lacos' download page (GPL'd sources)

Terms of Page Use. If you click any of the download links below, you accept that (1) I will log your IP address along with a timestamp, the link target, and your User-Agent, (2) I will keep the log entry for undetermined time, (3) each one of these programs is free software: you can redistribute it and/or modify it under the terms of the GNU General Public License as published by the Free Software Foundation, either version 2 of the License, or (at your option) any later version, (4) there is absolutely NO WARRANTY for any of these programs.

Download: lbzip2.tar.gz - A multi-threaded bzip2/bunzip2 utility that employs multiple threads and an input-bound splitter even when decompressing .bz2 files created by standard bzip2. Uploaded on 03-Mar-2010. NOTE: The 0.x versions of lbzip2 are legacy. Please see the new 2.x development tree here, by Mikolaj Izdebski. Lbzip2 has a dedicated website now. lbzip2's scaling on the NIIFI's supercomputer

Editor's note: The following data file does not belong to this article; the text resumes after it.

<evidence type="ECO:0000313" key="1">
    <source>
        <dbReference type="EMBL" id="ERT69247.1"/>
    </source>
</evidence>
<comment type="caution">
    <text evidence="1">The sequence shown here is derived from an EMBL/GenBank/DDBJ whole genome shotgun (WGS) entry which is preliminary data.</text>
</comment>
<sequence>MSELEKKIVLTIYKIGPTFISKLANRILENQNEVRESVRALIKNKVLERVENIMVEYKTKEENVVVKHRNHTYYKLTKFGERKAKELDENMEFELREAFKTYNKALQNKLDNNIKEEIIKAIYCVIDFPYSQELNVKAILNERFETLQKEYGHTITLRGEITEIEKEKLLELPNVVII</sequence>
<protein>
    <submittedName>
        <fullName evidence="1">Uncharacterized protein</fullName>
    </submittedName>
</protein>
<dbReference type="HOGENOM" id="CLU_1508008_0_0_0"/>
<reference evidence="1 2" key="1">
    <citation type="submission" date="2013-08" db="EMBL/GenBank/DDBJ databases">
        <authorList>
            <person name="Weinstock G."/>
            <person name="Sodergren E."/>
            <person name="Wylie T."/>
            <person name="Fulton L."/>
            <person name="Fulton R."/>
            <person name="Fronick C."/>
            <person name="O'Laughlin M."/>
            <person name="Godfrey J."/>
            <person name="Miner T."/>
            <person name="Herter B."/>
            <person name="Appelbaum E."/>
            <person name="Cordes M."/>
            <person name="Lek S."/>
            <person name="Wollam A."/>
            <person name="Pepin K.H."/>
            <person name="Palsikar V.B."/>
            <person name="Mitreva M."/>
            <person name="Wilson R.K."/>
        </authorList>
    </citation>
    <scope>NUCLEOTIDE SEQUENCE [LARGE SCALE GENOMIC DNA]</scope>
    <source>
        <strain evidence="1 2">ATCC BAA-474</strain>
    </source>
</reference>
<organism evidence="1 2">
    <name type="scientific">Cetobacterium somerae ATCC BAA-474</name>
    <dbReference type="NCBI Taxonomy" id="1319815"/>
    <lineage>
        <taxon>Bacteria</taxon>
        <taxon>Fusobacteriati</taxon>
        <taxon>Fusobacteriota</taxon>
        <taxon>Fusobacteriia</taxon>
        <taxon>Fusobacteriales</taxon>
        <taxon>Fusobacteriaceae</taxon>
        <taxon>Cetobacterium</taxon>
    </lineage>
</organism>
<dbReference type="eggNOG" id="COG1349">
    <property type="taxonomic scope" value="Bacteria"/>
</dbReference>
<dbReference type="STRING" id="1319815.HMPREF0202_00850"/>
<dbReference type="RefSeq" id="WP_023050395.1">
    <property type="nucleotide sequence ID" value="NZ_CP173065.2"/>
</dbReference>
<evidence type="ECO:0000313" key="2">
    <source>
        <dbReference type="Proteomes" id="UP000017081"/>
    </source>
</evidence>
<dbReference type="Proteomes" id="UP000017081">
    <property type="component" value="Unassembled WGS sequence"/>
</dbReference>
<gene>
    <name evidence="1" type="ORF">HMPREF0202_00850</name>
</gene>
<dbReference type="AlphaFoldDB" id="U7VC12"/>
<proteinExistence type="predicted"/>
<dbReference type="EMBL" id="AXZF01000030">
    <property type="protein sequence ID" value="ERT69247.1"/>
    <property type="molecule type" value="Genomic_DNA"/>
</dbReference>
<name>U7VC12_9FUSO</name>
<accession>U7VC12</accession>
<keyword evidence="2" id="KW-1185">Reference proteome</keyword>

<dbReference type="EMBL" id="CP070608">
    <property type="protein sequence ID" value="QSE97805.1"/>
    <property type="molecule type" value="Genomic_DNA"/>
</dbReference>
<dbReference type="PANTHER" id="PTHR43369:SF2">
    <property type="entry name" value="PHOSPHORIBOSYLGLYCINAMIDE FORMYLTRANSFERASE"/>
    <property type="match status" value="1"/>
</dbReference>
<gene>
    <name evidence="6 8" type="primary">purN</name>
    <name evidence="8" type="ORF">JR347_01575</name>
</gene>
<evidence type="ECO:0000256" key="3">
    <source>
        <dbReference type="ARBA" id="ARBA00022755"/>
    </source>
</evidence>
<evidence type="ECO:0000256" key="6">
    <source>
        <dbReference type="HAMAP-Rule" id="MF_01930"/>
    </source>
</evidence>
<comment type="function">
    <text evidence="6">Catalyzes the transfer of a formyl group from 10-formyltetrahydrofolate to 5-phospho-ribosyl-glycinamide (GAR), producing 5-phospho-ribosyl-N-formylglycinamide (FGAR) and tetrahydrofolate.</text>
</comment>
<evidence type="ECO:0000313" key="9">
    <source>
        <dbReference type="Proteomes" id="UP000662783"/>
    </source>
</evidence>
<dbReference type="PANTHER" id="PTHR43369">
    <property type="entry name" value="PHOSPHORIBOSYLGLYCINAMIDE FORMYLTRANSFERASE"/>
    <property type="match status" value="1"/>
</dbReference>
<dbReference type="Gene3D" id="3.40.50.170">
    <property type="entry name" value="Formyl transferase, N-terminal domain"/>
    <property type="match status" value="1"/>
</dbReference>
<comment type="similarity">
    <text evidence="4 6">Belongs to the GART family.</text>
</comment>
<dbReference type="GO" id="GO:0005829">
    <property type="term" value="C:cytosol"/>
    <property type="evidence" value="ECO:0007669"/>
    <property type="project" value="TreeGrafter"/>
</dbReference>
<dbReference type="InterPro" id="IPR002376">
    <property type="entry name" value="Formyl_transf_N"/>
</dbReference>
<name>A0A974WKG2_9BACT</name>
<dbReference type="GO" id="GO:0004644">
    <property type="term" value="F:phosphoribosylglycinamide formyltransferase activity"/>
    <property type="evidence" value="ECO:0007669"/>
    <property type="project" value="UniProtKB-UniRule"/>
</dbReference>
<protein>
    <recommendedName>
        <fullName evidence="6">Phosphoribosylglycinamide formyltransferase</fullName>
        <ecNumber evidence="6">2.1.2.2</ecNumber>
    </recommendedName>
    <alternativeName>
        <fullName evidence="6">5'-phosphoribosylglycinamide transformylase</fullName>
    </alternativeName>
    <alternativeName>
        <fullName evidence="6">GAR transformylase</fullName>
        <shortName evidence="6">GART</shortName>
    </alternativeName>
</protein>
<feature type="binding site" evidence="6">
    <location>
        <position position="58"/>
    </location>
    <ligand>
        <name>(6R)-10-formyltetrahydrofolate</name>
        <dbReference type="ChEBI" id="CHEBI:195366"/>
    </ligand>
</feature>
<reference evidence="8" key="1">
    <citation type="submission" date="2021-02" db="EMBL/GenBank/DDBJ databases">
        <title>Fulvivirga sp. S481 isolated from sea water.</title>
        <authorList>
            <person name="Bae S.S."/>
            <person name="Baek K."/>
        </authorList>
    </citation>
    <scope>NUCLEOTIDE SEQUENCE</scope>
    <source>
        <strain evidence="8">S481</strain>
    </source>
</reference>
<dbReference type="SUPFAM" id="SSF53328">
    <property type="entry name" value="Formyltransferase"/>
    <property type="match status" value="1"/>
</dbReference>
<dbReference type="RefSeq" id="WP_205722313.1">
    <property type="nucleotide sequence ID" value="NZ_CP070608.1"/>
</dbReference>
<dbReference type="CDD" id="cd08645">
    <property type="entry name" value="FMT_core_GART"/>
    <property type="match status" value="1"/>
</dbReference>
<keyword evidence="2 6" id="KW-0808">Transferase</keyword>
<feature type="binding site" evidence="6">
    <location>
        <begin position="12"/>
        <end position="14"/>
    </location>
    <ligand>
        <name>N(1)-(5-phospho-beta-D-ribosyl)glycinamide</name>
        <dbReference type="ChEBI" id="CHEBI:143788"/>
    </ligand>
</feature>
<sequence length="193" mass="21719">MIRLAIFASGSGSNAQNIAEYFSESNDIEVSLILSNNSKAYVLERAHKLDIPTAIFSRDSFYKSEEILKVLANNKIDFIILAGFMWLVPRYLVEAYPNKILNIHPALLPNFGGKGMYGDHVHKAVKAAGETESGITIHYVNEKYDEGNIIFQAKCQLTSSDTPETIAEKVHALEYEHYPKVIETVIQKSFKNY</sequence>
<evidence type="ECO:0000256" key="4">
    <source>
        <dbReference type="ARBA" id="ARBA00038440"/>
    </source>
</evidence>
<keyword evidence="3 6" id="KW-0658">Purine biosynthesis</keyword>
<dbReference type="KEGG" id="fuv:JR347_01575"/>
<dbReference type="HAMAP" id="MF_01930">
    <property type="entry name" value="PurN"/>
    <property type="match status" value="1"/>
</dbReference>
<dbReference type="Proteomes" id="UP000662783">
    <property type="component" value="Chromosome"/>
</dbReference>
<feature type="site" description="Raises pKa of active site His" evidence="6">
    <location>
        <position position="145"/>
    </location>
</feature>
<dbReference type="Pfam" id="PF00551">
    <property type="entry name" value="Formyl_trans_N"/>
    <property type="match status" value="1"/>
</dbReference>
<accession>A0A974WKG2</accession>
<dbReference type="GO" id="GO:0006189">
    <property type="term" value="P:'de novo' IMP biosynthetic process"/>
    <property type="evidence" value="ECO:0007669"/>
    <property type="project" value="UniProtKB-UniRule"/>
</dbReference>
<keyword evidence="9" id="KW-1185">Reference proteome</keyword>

Remark: the file "lbzip2.tar.gz" above is actually a (gzipped) ustar format pax archive I created with GNU tar.

Packages (external links):

Some old reports:

This is what I distilled from them. (Obsolete.)

Download: lxz.tar.gz - Parallel xz-like compressor utility. Forked from lbzip2-0.23. Uses liblzma. Uploaded on 18-Dec-2010.

Download: udp_copy2.tar.gz - Non-interactive data transfer over UDP. Uploaded on 01-Oct-2009.

Download: pak.tar.gz - A restartable multi-file piping tool with on-the-fly encryption. Uploaded on 01-Oct-2009.

A short description of the stuff above is available at

llzip has been replaced by plzip as planned. It is maintained / developed by Antonio Diaz Diaz now.